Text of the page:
Stress Makes Organic Fruits Healthier Than Conventional

By Lisa Raffensperger | February 25, 2013 3:43 pm

Next time you’re in the supermarket weighing the glossy conventional fruit against the small, blotched organic alternative, consider this: organic fruits’ stunted size may be the signal of their nutritional prowess.

Various studies in recent years have shown that some organic fruits and vegetables have nutritional advantages over conventionally-grown produce. For instance, organic tomatoes contain more vitamins, and organic tomato juice has more phenolics, a class of molecules that promote the body’s own antioxidant response.

But it’s been unclear exactly how organic farming brings about these changes in fruit. Now a new study indicates that the secret is stress: While conventional fruits are coddled by synthetic fertilizers, organic plants have fewer minerals available to them—and they therefore produce fruit that’s higher in human-healthy compounds.

Researchers came to this conclusion by analyzing organic and conventional tomatoes from farms in Brazil. Comparing the fruits at points throughout the growing cycle, researchers found that the conventional tomatoes were about 40 percent bigger than organics. Previous research indicates that smaller fruit is a sign that plants are under more stress. Further proof of organics’ stress came in the tomatoes’ chemistry. Organic tomatoes had higher levels of antioxidants, hinting that they were battling damaging oxidizing molecules.

These tiny organic tomatoes packed a punch: 55 percent more vitamin C and 57 percent more “soluble solids,” including sugars, which probably made them taste better too. As the researchers report in PLoS One, this is the first time organic plants’ stress has been linked to the nutritional benefits of their fruit.

The findings make sense in light of a basic principle of living things—there’s a tradeoff between growth and defense. Pampered conventional plants can direct all their energies toward growth, producing bigger fruit. But the defense activities in organic plants, which detract from growth, produce chemicals that are healthy for the human diet.

All this comes with a caveat, however. It’s not guaranteed that higher antioxidant levels in fruit translate to higher antioxidant levels in the bloodstream of those who eat it. For apples and tomato juice, at least, it appears that organics’ antioxidant benefit is lost in translation.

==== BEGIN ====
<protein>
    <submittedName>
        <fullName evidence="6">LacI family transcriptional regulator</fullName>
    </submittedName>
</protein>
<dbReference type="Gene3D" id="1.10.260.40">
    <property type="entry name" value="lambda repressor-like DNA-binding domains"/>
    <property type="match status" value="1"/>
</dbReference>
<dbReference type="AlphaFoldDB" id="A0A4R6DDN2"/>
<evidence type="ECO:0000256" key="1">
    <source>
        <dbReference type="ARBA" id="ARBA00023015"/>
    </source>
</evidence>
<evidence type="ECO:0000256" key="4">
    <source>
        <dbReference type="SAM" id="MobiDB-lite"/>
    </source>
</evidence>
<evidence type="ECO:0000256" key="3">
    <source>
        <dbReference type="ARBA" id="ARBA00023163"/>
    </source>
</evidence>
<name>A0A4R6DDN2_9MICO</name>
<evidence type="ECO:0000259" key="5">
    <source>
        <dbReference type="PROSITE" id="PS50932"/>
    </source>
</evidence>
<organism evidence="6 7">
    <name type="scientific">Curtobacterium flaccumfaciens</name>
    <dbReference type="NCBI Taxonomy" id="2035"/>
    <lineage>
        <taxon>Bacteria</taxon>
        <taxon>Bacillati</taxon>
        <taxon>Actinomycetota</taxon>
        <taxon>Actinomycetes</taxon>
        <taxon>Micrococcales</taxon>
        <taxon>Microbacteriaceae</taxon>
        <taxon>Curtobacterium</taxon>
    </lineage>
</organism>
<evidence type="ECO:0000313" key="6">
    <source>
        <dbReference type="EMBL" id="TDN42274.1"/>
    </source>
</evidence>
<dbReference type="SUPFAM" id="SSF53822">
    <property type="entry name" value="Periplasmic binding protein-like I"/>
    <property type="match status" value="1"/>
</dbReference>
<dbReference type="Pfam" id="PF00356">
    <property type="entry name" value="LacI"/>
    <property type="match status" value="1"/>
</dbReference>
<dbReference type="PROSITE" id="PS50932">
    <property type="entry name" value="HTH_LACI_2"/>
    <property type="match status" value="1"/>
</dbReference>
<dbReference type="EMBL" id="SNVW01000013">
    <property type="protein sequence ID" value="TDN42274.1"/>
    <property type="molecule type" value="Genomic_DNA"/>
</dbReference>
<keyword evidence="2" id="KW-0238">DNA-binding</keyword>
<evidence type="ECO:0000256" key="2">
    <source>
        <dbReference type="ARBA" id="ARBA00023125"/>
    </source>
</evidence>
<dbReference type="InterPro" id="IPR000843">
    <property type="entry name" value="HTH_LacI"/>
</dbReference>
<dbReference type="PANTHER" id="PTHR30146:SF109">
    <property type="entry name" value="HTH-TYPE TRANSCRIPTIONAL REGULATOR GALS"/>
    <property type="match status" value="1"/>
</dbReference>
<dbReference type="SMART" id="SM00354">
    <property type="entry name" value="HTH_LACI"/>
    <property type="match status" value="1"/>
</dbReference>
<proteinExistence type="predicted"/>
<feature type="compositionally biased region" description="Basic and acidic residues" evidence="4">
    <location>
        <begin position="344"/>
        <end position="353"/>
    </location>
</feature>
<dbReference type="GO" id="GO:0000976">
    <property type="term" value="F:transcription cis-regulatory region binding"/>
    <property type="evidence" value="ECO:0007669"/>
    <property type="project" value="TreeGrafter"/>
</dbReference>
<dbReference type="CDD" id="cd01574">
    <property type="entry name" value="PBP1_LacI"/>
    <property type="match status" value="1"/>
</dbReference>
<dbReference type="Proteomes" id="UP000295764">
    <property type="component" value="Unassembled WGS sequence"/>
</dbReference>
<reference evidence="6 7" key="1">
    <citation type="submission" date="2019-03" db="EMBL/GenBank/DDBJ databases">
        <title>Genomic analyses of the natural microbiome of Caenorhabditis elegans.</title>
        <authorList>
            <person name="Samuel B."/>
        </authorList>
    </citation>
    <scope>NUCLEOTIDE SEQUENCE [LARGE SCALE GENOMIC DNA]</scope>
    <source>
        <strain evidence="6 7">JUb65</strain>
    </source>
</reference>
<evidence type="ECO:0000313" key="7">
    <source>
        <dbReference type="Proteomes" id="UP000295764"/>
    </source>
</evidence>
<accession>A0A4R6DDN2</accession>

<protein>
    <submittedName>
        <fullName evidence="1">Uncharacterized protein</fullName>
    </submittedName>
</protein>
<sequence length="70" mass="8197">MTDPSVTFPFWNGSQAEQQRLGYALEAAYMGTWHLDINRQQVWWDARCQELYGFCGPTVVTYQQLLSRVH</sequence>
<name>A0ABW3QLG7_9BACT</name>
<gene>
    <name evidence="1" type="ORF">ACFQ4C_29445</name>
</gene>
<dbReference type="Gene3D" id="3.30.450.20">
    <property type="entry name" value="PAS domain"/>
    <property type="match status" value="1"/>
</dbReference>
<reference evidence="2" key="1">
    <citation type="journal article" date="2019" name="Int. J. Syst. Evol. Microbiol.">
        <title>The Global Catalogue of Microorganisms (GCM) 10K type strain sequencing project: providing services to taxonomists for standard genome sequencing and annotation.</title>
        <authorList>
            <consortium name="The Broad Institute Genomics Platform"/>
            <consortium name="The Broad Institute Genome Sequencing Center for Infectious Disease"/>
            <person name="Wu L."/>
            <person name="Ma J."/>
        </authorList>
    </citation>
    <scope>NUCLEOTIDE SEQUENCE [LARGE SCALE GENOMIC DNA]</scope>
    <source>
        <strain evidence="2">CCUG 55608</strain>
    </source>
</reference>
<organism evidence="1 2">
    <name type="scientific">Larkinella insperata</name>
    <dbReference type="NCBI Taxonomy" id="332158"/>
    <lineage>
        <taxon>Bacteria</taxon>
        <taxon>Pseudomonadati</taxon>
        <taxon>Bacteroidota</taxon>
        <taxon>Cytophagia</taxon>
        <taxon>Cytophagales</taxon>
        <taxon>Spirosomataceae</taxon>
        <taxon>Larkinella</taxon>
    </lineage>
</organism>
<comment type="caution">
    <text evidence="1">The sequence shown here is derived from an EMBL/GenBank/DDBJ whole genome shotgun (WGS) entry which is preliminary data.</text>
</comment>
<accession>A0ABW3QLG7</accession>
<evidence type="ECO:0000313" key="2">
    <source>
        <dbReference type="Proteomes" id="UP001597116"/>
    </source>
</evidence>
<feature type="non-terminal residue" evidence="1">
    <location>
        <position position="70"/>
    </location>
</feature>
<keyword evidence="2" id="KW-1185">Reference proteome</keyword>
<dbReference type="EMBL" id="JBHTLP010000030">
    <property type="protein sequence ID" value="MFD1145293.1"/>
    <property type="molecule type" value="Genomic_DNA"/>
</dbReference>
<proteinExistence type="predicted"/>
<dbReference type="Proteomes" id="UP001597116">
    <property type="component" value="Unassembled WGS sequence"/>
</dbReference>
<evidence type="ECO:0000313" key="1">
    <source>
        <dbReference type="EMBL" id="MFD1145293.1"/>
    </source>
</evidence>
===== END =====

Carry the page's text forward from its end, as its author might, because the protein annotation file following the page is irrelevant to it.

Top image courtesy Mau Horng / Shutterstock 

CATEGORIZED UNDER: Environment, Top Posts
  • Nullius in Verba

    That’s been well known for a long time. You also get more of this stuff when plants are under stress:
    http://toxnet.nlm.nih.gov/cpdb/pdfs/PNAS2.pdf

    It’s like an immune response.

  • lauklejs

    On the one hand, the 40% smaller is virtually identical to the 55% more nutrition–which means the nutrition per unit mass of an individual fruit is virtually identical but also means the nutrition per acre is at best identical, at worst is lower since the # of fruits is likely lower. But OTotherHand the nutrition is actually how much nutrition per SURFACE AREA. And the surface area is clearly lower for the smaller fruit, so the nutrition per area goes like r_0/r (or 1/r).

  • http://www.facebook.com/mike.carney.754 Mike Carney

    Maybe Jeffery Smiths studies should be looked at in SEEDS OF DECEPTION and his new book GENIC ROULET , The pitfalls in this new Pharming has already started to effect cattle, hogs and Us . What is disturbing Is the lack of response from the government and University’s . Well I guess it sounded good at the time. Were just starting to see its effect ,maybe Your editors are seeing GMOs with fresh eyes like other countries in the world.

  • http://www.facebook.com/people/Ummer-Farooq/524654742 Ummer Farooq

    You want smaller fruit? Go ask the farmer, he will tell you to add more clay into the soil, vermicasting mixture.

  • Kevin Bonham

    Was glad to see you express that caveat in the last paragraph, but your headline is incredibly misleading. The health benefits of nutritional antioxidants is murky to say the least, so saying that “organic is healthier” is a rather spurious conclusion.

    Also, Lauklejs’ makes a great point (re: nutrition is =, just not nutrition by mass)

  • ds800226

    Another important factor to consider is that antioxidants (even if they make it past the stomach) have not been shown to produce any actual health benefits. Same with vitamins; people that are well off enough to be in the position of choosing organic vs. not are virtually guaranteed to not be deficient in any vitamin and therefore would have no benefit at all to getting more.

  • DJ6ual

    The biggest problem is figuring out what IS and what IS NOT really organic anymore. Stores lie, companies lie, and even farmers lie just to make a profit in this economy. The only safe bet is to grow your own anymore and that isnt an option for everyone.

    DJ6ual
    http://www.pghcouponing.com

  • JonFrum

    What a terrible article. Organic crops get less nutrients? Try telling that to the organic-obsessives out there, who claim that organic crops get more, better nutrients. And organic tomatoes are tiny? The mind boggles. If a college freshman passed this in as an assignment, it would get a failing grade.

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